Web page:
Most of Christchurch has access to essential services, such as power and water, a month after the 6.3-magnitude earthquake.
However Civil Defence says the final phase of restoration of services is the most difficult and time-consuming.
Lines company Orion says about 150 isolated homes outside the central city are still without electricity. Its focus now is restoring power to the central business district and fixing the 200 or so broken underground cables around the city.
Although water has been restored to 95% of residents, about a quarter of Christchurch households still do not have a working toilet, mainly because of silt blocking sewer pipes.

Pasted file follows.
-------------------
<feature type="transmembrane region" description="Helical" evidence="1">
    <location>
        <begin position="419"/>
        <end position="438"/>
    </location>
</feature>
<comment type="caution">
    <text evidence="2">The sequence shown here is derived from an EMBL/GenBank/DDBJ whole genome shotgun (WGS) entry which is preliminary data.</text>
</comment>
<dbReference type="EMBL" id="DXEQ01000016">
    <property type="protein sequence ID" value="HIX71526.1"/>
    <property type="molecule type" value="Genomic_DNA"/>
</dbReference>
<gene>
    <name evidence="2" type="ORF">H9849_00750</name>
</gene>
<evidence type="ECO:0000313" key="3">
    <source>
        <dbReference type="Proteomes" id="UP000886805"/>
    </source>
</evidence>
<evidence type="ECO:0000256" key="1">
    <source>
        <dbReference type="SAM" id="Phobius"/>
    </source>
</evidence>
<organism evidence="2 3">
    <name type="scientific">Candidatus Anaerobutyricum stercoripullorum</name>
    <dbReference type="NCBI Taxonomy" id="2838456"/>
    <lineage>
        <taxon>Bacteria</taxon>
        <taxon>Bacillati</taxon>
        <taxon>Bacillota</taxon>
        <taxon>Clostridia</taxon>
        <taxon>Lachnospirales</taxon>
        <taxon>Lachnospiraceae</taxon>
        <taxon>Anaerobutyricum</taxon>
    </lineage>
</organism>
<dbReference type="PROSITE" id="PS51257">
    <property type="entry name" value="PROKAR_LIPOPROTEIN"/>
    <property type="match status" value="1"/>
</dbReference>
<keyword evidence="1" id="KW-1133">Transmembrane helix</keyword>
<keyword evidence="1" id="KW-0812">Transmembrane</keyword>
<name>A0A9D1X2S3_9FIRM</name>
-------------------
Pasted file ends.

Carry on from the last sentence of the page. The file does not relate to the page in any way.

Residents must still boil all water, but Canterbury's medical officer of health, Alistair Humphrey, hopes the boil notice can be lifted by the end of the week - once the council has chlorinated the water.
Most bridges and roads are now open and Civil Defence says 360,000 tonnes of silt have been removed from the city.
The Earthquake Commission has completed about 58,000 assessments on residential properties.
Most schools are up and running again and hundreds of students who left Christchurch have re-enrolled.
Education Minister Anne Tolley says 97% of schools are open. Six schools had to be re-assessed by a structural engineer after Sunday's 5.1-magnitude aftershock.
Of the 8000 students who left Christchurch after the earthquake, 1500 have re-enrolled, Mrs Tolley says.